Adultery: Trump Vs. Trump

Remember when Presidential candidate Donald Trump saw fit to haul out a panel of Bill Clinton’s sexual accusers to shame the ex-President’s wife less than two hours before he was to debate her?

Trump must have judged that his voters – Republicans, social conservatives and Christian evangelicals – would consider such tawdry extra-marital behavior disqualifying. (And let’s be clear: Hillary was the victim – not the adulterer!)

So, let’s see how Republicans, social conservatives and Christian evangelicals deal with someone who cheated on his wife (who had just delivered his son) with this woman…

And this woman…

Don’t hold your breath waiting for moral consistency.

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The Donald Jumps The Shark…

As of today, March 22, 2018, Donald Trump has jumped the shark.

I know that seems impossible.

220px-Fonzie_jumps_the_sharkEver since Fonzie took to water skis and jumped over a shark on a fifth-season episode of “Happy Days” in the fall of 1977 – “jumping the shark” has come to mean that moment when an enterprise has gone beyond belief, sanity or relevancy and soared into absurdity and inconsequence.

Then again, on second thought, I only wish today’s events had rendered Trump inconsequential.

Still, I can’t escape the feeling that The Donald has – given today’s events – jumped the genus selachimorpha.

Think about what we learned today. Just today. Just on this one, singular day.

And imagine if the President involved was not named Trump. (If his name was, perhaps Obama?) And yet, even though his name is Trump — it’s still incredible. (Though, perversely, all-too-credible — given that Trump is the guy involved.)

MI-BJ392_GALLEO_G_20110502182208Today we learned that…

The President’s lead attorney, John Dowd, has quit the legal team that’s defending Trump against Special Counselor Robert Mueller’s investigation into Russian interference in the 2016 election. It seems Dowd might have gotten upset that Trump just hired a new lawyer — a FOX News conspiracy hack named Joe Digenova. Or it could be because Trump just won’t listen to sound legal advice. Who knows? Chaos reigns.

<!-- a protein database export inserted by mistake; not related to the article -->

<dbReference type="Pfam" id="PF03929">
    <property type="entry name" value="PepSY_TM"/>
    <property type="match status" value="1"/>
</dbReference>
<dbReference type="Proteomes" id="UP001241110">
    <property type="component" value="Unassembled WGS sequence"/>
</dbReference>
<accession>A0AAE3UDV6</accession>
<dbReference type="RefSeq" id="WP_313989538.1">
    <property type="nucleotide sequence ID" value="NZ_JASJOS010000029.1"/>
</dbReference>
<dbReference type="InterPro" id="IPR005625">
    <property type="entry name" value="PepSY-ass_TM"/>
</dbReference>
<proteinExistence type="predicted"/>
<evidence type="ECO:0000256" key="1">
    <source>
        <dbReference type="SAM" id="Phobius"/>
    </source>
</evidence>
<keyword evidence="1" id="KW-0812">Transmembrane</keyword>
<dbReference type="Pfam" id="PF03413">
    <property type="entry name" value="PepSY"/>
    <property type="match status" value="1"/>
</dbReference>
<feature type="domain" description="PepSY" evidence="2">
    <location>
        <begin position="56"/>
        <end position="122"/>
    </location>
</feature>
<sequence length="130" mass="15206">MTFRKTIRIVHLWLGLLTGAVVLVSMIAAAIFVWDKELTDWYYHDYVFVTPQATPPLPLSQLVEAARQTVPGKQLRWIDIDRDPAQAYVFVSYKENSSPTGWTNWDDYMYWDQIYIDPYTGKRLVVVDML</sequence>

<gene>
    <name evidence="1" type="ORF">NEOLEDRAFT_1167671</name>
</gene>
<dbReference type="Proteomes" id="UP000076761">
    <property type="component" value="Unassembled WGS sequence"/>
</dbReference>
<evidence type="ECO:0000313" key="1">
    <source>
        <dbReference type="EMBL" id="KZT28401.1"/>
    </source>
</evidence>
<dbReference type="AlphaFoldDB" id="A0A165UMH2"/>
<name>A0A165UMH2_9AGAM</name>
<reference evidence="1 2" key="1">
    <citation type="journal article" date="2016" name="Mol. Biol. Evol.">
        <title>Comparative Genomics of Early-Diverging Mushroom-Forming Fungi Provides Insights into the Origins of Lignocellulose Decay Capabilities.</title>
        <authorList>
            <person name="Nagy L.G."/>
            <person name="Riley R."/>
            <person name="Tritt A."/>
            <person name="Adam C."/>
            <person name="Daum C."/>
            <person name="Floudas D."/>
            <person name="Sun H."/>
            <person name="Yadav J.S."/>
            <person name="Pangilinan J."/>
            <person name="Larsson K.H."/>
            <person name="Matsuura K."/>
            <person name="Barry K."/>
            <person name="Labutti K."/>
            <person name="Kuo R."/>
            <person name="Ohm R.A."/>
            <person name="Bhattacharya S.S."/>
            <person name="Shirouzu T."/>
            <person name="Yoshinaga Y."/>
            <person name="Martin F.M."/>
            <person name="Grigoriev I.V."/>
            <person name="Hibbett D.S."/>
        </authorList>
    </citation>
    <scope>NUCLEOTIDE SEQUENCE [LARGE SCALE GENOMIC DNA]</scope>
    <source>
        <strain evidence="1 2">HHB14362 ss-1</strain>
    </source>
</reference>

636544528223527311-AP-GERMANY-SECURITY-CONFERENCE-97604626On this same day we learn that Trump’s National Security Advisor, General H.R. McMaster is out – and right wing, war hawk, bull-goose-loony John Bolton is taking his place.

Are you psyched for war in North Korea and Iran? Did you love the Iraq War? If so, John Bolton is your man.

481314159.jpg.0So, how does Trump – who ran on his blistering critique of the war in Iraq as a huge mistake, now embrace one of the primary advocates of that mistaken war? Who knows? Chaos reigns.

And then there’s Trump’s opening salvo in a new trade war with China. Today, The Donald announced tariffs directed at China that prompted the Dow-Jones Index to plummet 724 points.

Trump’s tariff announcement and subsequent Dow plunge would normally be the big news of the day. In fact, any of these stories would’ve been the major headline of the month in any other presidential administration.

But not in Donnie’s dystopian dynasty…

Somehow — perhaps through his mad, calculating, perverse subgenius — Trump managed to bury what would surely have been the biggest scandal of any prior Presidency.

nn_kwe_trump_stormy_daniels_180320_1920x1080.nbcnews-ux-1080-600Playboy centerfold Karen MacDougal appeared on CNN today.

She spoke to Anderson Cooper in an exclusive interview and detailed a year-long sexual affair she had with Trump in the very same year that Donnie’s wife Melania gave birth to their son – and the same year he was also carrying on with Stormy Daniels.

All this madness in just one day.

Our national head is spinning.

And it isn’t event Stormy Sunday yet.49F3553000000578-5482961-Donald_Trump_and_porn_Stormy_Daniels_aka_Stephanie_Clifford_pose-a-102_1520614068866

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My PyeongChang Diary (Part 8)

My final full day in South Korea was a busy one that would take me from our hotel in Phoenix Snow Park to the Olympic International Broadcast Center, back to Phoenix Park – and on to the Jinbu Station: destination Gangneung.


I begin my day at 8:00 AM at the International Broadcast Center, about an hour away from Phoenix Park, depending on traffic. On this day, as the 2018 Winter Olympic Games are wrapping up, there’s no traffic. The IBC is a massive structure, built for the Games, which houses the central broadcast operations for NBC — and all the other networks covering the Games.


When I first arrived at this facility nearly a month ago (to get a bit of pre-Olympic tech training), it was a bustling hive of human activity. Not today. Aside from a few final events and the Closing Ceremony, the Games are at a close — and so is the IBC.  We’ve come to deliver our 15-minute feature “20 Years of Olympic Snowboarding” — scheduled to air before the Closing Ceremony.


Here’s the edit bay we’ve been assigned to so we can listen to the final audio mix, make any last-minute tweaks, do some color adjustments — and prep the sequence to roll-in on air. This is a luxury mansion compared to the metal box we’ve been working in for the past month.